LOCAL SAN FRAN RESIDENTS BALK AT TOO MANY HERBIE FANS ON THEIR DOORSTEP
So I’m kind of old. How do I know that? Well, because the first thing I always think of when I see San Francisco’s Lombard Street, is Herbie. For you innocent blithe millennials out there, that means the Volkswagon Beetle race car, Herbie. Disney made a few movies about him. And Herbie drove on that street in a movie and I’ve wanted to do the same, ever since. But sure, that was me in the 1970’s. I’d still like to just for fun. But evidently so does everyone else when they visit San Francisco! It’s now one of the city’s most popular tourist destinations! But I don’t think everyone shares my penchant for the smart, mischievous little fictional car. But maybe now I’ll never actually drive down that crookedest street. Because San Fran is gonna charge tourists $10 bucks for the privilege!
CROOKEDEST STREET GETS 6,000 VISITORS EVERY SUMMER DAY
So what’s the big deal? Well, principal, for one. I guess. But I do understand the conflict. Every summer, roughly 6,000 visitors come by to see the 600-foot-long Lombard Street. If you’re a resident, that’s way, way, way beyond a casual nuisance. So city officials are pushing a bill to toll the little thoroughfare and charge Herbie fans like me $10 bucks for the trouble. That would help reduce crowds and unnecessary traffic. It will also help fund city workers like police and tourism ambassadors. But part of me thinks it sucks. Maybe that’s my inner child. Or maybe it’s because San Francisco is now a city of new (snooty, invasive) transformative wealth and they just don’t need the money.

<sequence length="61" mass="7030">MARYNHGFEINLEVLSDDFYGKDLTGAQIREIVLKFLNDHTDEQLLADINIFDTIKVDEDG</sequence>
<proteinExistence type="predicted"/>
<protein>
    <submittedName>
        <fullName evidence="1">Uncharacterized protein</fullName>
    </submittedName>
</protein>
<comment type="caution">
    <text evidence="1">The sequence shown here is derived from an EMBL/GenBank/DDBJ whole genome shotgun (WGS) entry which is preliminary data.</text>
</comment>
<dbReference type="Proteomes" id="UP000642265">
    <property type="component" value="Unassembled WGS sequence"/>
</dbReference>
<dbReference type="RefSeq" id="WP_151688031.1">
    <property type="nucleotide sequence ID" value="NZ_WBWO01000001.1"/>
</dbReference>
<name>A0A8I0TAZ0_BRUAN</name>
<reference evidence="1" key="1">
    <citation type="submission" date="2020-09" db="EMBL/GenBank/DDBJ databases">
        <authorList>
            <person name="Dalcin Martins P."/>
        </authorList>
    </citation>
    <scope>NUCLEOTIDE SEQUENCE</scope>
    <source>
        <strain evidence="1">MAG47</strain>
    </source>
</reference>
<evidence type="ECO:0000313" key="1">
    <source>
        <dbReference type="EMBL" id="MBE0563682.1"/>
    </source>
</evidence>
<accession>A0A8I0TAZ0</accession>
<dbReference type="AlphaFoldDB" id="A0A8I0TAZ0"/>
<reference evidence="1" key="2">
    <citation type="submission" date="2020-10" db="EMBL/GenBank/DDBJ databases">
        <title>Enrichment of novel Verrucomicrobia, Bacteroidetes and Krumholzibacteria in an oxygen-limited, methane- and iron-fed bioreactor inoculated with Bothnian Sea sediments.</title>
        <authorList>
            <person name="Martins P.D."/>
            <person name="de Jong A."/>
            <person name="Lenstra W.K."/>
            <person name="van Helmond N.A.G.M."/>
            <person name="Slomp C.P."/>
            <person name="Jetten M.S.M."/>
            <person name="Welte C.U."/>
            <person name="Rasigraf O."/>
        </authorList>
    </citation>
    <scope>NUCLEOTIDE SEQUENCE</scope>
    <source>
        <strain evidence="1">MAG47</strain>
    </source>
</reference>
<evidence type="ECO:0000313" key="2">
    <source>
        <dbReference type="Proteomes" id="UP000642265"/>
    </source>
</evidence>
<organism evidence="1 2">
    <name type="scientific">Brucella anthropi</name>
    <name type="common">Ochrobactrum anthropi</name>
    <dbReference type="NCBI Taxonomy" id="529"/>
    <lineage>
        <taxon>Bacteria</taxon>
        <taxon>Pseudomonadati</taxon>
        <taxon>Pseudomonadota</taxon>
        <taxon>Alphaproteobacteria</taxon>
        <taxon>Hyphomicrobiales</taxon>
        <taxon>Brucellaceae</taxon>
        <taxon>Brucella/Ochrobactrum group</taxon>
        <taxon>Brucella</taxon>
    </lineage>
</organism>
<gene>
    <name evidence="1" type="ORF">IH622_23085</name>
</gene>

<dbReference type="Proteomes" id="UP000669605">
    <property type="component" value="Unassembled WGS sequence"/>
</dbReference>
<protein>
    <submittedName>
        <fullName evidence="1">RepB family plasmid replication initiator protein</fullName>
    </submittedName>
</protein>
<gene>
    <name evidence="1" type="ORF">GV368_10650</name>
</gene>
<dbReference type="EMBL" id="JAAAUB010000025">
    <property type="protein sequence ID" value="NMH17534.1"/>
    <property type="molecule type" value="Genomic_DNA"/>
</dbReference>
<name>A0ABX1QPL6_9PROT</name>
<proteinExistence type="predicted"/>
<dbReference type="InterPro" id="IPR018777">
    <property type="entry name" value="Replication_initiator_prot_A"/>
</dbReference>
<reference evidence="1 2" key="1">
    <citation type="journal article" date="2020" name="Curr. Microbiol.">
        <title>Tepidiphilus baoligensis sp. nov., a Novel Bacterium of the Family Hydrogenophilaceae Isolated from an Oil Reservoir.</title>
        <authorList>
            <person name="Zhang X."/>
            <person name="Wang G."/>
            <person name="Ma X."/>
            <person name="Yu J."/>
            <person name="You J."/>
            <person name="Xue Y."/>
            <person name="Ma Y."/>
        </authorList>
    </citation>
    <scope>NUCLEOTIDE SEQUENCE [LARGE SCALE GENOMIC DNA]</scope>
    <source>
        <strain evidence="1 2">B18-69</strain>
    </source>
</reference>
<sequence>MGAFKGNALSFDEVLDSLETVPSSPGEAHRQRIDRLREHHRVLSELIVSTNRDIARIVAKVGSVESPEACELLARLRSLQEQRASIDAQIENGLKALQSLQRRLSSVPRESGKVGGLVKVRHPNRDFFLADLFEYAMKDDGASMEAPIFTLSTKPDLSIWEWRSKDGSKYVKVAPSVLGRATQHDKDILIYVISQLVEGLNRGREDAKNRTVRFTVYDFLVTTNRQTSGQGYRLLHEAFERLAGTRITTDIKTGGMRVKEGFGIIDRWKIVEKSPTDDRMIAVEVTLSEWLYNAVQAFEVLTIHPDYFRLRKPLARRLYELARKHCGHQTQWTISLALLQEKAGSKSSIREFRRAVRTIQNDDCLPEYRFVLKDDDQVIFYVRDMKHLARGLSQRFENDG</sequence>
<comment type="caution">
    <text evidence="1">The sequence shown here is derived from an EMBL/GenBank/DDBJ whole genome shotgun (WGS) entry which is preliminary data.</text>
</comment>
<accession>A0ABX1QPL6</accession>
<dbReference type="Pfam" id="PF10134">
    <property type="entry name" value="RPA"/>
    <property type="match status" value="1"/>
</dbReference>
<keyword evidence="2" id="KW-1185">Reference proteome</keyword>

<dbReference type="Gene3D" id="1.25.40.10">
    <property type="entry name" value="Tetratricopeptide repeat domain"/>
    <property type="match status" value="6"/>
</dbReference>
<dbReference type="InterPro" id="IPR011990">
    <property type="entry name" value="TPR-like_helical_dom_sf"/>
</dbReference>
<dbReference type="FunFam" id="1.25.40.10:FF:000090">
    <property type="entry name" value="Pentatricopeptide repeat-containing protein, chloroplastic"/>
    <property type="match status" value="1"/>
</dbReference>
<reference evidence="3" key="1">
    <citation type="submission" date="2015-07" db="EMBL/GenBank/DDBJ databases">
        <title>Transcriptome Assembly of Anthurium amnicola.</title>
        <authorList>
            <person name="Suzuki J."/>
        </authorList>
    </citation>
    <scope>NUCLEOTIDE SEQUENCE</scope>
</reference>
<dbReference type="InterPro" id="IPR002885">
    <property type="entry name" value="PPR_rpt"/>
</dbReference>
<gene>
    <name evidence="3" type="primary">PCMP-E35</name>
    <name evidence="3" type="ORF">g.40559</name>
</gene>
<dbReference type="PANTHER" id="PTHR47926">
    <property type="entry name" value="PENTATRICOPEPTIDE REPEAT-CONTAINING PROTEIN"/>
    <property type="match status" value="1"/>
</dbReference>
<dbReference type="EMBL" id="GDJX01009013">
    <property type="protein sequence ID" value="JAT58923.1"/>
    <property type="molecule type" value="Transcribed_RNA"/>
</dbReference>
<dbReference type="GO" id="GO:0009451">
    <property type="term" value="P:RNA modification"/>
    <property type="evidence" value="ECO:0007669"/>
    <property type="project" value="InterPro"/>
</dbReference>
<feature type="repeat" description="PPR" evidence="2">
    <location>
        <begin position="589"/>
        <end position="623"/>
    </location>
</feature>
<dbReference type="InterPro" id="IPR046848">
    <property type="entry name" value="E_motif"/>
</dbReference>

LOCALS PUSH TOLL OF $10 BUCKS TO MINIMIZE UNWANTED VISITORS, TRAFFIC
But if I lived right there I’m sure I’d feel totally differently. But how did this street come to exist in the first place? The city built the hairpin turns in 1922. But they kind of had to if they were going to have a street there. Why? Because the hill is STEEP, to the tune of 27 degrees. Cars back then couldn’t even make it up the hill at that angle. It would be a problem today, too. After WWII local residents added gardens of hydrangeas and roses. They’ve kept the gardens beautiful ever since. But alas, the gardens brought the tourists….